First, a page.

You Might Also Like: 9 Practical Tips for Conquering Night Shift Fatigue


4 thoughts on “7 Tips for Staying Married When You Work the Night Shift”

  1. Any tips for a stay at home mom with a night shift nurse husband? He’s also in NP school so he is crazy busy. I’m looking for ways to help make his life easier and less stressful and also ways to encourage him. We text a lot and I always try to be his biggest cheerleader but it seems like he is having a hard time sticking with nights and he’s just about to start night and day clinicals as well. Can’t wait for him to be done with school!

  2. I don’t have any children but my boyfriend just started a night job. I’m finding it really hard to be away from him and he’s exhausted. We are fighting a lot and can’t see eye to eye. I want to be on his side and help him; he’s making it really difficult because he’s so fatigued. I tried making dinner and packing his lunch. He’s just not responding to it the way I thought he would. Can anyone who had experience help? Thank you!

    1. Hi Andria,

      Maybe I can shed some light from your boyfriends side.

      I am currently 29 year old Male. I have been doing shift work for over a decade now so here are some things you may consider. That perhaps aren’t always said or told to someone in a shift work relationship.

      It takes about 5-6 diligent days of going to sleep and waking up at the same time to switch over sleep cycles.

      Even a day of staying up a certain time will reset that progress. I always had issues with this. I would get off weds morning be in bed by 9pm on Wed, Thursday, Friday. Saturday my gf would have the night off and we would end up drinking or not coming home until the bars closed (3am) and I was back to square one.

      The first 3 days coming off are the worst, and the rest of the week Is not that much better. We are zombies. I bet you have had conversations with your boyfriend and it seems like he’s dazed or just not paying attention? This is normal. His body is telling him that he should be asleep right now and that is so hard to fight.

      Not to take away or belittle what you lady’s go through but the best way I can describe what coming off nights is like is by saying that it’s like “our time of the month”
      We’re agitated, we want to nap, we’re cranky and lose it on our loved ones, our appetites are all over the place.
      We are fragile creatures after nights and we need support. I know it sucks to have your partner sleep so much but its not something we can fight. I mean my relationship got to a point that I had to turn to substance abuse to stay awake to hang out with my girlfriend durning the day so I wouldn’t fall asleep. That was a dark slippery path which a lot of night shift workers turn too. I hope that isn’t the case for you guys.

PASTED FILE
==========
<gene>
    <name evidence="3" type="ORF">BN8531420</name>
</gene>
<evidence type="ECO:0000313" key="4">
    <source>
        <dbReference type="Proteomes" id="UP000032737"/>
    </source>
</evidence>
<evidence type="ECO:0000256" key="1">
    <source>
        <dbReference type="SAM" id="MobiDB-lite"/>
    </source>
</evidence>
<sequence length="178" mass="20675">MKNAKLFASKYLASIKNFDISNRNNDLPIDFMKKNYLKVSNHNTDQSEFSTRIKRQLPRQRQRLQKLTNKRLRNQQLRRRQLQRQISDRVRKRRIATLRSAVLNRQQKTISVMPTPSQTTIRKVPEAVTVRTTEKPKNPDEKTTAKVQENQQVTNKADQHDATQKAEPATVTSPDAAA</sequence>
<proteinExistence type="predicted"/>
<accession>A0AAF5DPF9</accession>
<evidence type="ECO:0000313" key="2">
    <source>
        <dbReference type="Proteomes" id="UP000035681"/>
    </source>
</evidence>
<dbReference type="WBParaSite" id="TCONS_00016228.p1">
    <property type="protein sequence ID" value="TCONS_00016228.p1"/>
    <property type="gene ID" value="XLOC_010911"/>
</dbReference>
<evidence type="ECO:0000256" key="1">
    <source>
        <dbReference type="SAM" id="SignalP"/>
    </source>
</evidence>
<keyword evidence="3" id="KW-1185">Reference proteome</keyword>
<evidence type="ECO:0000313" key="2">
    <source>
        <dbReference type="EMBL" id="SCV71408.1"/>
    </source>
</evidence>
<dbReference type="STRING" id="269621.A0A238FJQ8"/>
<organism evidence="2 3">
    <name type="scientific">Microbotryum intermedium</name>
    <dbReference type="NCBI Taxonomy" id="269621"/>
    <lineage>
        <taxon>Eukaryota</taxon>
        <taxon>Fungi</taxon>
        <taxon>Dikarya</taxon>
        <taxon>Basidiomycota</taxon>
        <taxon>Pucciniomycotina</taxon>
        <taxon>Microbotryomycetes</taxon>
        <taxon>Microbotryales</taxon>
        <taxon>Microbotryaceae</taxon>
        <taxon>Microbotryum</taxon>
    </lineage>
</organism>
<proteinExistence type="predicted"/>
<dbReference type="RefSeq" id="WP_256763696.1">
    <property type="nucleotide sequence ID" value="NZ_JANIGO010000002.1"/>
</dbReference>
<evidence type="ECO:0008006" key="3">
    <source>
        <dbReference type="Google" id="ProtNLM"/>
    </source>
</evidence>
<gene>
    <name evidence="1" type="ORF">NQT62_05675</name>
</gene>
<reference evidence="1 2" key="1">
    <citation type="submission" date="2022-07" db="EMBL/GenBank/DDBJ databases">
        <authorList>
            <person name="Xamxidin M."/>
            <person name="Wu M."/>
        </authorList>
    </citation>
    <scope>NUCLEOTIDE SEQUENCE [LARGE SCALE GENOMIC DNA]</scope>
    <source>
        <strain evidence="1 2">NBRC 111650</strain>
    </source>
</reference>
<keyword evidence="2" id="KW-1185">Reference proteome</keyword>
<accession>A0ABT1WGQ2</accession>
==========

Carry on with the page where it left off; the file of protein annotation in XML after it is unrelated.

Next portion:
Just be patient. I came off nights one time and it was my girlfriends only day off all week. I said we would go golfing that day but I just couldent do it. So we went to the driving range for an hour instead. I had ti go home and sleep.

      I went home to lay down I was woken up to her crying besides my bed and she told me she just couldn’t spend all day inside on her day off but didn’t want to just leave me inside. I was only sleeping for about an hour. I broke down and cried and explained to her how tired I was. She explained how this was her only time to spend with us.

      Two valid arguments so which one is more important? The health of the individual or the health of the relationship?

      You have to sit down and lay out the plan for when he comes off of nights.

      -Never plan something you HAVE to be at. Instead have a list of things you can do at any moment. Go check out a new place to eat. Go for a quick walk. Stuff like that.

      – try and plan and have everything ready to go so all he has to do it get in the car. My current gf packs everything on my week I work so if we wanted to go camping she would just tell me to get in the car and she would just drive us.
      She does this for snowboarding too. This takes out all the “I’m too tired to pack” gives us no time to think about what we have to do. Just get in an go.

      – if an argument arises, keep it In your mind; “Their coming off nights” they don’t mean what they say.

      – Don’t plan anything on the first 3 days. Those are the worst.

      – If you have an event you want to bring them to with your friends don’t tell them that you will both be there. Explain, hey I will be there but “steve” just came off nights so we’ll have to see how he’s feeling.

      Hope some of these tips help.


      1. Thank you for giving a voice to us 3rd shifters! I found your article when trying to find something for my husband to read to understand my 3rd shift life. I love 3rd shift but not easily understood by ANYONE. Your suggestions are spot on, and you eloquently get the message of how tired we are and don’t mean to be unreliable! We do our best, it’s just hard to foresee how much sleep we will get any given day. We especially aren’t appreciated when “even though we “slept all day?!” we still may feel out of it and appear extremely lazy.
        Can you write a book entitled “How to love a nightshifter”
        Thanks so much!